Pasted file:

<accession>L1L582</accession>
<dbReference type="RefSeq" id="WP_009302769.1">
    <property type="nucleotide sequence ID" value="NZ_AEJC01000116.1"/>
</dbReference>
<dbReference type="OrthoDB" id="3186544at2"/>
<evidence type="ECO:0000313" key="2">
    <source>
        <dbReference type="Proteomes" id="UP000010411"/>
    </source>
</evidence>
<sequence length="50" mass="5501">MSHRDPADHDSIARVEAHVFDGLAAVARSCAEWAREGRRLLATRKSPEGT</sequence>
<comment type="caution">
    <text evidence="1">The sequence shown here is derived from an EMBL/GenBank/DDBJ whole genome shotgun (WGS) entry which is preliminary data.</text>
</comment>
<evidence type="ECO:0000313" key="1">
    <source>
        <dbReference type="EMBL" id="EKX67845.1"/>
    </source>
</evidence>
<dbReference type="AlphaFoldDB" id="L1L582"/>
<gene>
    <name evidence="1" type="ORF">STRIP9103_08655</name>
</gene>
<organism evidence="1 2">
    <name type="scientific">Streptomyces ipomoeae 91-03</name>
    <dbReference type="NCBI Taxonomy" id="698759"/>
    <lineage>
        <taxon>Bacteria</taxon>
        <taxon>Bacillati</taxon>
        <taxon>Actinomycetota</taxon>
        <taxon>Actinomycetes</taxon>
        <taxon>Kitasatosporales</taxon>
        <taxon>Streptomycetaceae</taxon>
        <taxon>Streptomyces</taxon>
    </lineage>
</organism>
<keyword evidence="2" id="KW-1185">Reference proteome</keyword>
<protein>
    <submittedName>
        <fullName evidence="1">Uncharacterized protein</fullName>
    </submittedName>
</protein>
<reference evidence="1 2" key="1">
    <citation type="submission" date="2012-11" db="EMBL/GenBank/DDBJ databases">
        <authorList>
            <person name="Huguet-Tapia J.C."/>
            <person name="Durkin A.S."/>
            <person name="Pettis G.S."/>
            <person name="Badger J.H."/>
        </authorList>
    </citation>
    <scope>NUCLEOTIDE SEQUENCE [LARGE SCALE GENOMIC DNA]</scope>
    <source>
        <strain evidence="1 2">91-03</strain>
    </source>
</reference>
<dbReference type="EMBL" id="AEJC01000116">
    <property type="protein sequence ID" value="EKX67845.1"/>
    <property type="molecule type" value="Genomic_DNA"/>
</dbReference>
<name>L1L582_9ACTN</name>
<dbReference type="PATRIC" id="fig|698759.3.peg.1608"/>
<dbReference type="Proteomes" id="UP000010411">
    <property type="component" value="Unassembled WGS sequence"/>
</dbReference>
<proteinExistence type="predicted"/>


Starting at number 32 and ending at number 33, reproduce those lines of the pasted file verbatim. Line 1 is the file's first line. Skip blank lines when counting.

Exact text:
        <taxon>Kitasatosporales</taxon>
        <taxon>Streptomycetaceae</taxon>